by Elizabeth Swanson
The United States Supreme Court recently provided litigators with a retooled weapon for invalidating patents in its Mayo Medical Labs et al v Prometheus et al (Supreme Court, 20 March 2012) (“Prometheus”) decision. 35 USC § 101 states: “Whoever invents or discovers any new and useful process, machine, manufacture, or composition of matter, or any new and useful improvement thereof, may obtain a patent therefore, subject to the conditions and requirements of this title.”
Typically, in litigation, patents are invalidated because the claimed matter is not patent-able based on §§ 102 and 103 (anticipation and obviousness, respectively) due to conflicting prior art, not because they are patent-ineligible based on §101. In fact, §101 is relatively rarely used by courts to invalidate patents.
The patent at issue in Prometheus claimed a patent in a method of finding the optimal level of a drug whose levels varied widely from patient to patient. The patent claimed the steps of (1) “administering a drug” to a patient and (2) “determining the [resulting metabolite] level”.
The first time that Prometheus was before the Federal Circuit, the Court applied the “machine or transformation test” to the matter and found the patent valid under that test. The case then went up to the Supreme Court, which determined in June 2010 that the “machine or transformation test” was not the sole test available, but that there were other available tests based on the plain language of §101. The case then was remanded to the Federal Circuit, which again found the patent at issue to be valid. When the case arrived before the Supreme Court for a second time in March 2012, the Court issued more language regarding invalidation under §101.
The Supreme Court disagreed with the Federal Circuit: “The question before us is whether the [patent] claims do significantly more than simply describe these natural relations. To put the matter more precisely, do the patent claims add enough to their statements of the correlations to allow the processes they describe to qualify as patent-eligible processes that apply natural laws? We believe that the answer to this question is no.”
After examining each of the Prometheus claims individually, the Supreme Court summarized: “The upshot is that the three steps simply tell doctors to gather data from which they may draw an inference in light of the correlations. To put the matter more succinctly, the claims inform a relevant audience about certain laws of nature; any additional steps consist of well understood, routine, conventional activity already engaged in by the scientific community; and those steps, when viewed as a whole, add nothing significant beyond the sum of their parts taken separately. For these reasons we believe that the steps are not sufficient to transform unpatentable natural correlations into patentable applications of those regularities.”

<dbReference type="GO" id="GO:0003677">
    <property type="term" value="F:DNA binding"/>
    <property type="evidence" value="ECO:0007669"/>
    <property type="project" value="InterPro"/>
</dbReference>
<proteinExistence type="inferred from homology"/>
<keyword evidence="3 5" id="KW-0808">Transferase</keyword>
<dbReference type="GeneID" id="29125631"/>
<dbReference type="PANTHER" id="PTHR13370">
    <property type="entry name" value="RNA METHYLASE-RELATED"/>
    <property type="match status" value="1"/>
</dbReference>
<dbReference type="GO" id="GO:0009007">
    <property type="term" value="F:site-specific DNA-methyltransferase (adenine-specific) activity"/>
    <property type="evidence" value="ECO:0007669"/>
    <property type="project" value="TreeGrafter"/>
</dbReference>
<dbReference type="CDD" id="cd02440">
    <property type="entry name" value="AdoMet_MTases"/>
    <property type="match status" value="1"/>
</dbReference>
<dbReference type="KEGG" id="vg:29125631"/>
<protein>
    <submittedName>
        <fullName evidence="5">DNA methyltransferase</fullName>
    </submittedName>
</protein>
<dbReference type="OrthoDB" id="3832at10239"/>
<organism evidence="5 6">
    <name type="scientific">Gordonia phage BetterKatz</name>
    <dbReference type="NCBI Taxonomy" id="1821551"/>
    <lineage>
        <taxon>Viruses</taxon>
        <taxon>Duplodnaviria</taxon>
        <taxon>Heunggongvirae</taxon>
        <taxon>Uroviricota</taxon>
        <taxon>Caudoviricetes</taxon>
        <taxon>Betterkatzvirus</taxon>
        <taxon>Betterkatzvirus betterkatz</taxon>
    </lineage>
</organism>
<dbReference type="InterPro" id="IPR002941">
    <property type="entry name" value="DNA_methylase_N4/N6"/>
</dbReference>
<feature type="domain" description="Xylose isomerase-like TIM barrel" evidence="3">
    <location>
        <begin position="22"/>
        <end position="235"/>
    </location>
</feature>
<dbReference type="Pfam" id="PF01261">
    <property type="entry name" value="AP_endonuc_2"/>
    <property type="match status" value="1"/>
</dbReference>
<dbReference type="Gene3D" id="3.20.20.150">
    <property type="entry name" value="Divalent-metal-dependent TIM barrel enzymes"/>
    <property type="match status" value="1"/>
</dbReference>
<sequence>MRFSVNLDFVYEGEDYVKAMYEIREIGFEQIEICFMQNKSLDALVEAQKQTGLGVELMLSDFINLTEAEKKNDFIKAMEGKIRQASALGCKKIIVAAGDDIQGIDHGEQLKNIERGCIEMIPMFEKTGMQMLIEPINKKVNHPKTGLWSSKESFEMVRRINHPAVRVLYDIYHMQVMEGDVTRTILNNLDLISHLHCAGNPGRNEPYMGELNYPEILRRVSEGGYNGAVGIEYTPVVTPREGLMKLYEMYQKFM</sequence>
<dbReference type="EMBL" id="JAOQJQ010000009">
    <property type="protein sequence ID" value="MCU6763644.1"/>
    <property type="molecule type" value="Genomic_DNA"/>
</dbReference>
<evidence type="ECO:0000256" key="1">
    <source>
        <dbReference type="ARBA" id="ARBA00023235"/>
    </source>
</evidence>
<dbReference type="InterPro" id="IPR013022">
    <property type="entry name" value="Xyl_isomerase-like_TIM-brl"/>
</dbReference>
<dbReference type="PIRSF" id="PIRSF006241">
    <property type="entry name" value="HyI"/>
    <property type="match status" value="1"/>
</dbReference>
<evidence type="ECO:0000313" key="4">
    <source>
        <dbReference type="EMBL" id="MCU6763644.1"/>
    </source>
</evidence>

Since Prometheus, there have been several decisions issued in patent cases that draw on or reference Prometheus. The district court in Washington, D.C. followed the Prometheus guidelines step for step and invalidated a method patent that used a computer to guide the selection of therapy for patients. In contrast, the Northern District of California validated a patent, stating that it did not run afoul of §101 because it did “more than recite an abstract idea and say ‘apply it’” (language quoted directly from the Supreme Court’s second Prometheus opinion).
So, litigators take note: Even if a method patent can be argued to satisfy the “machine or transformation test,” it still may be found invalid and ineligible for patent protection under §101 if the patent does little more than – in the Court’s opinion – restate a natural law.
Elizabeth Swanson’s Century City practice includes all aspects of patent, trademark and copyright prosecution, trade secret management, and also includes infringement matters and litigation. Ms. Swanson has been practicing only IP law for over 22 years.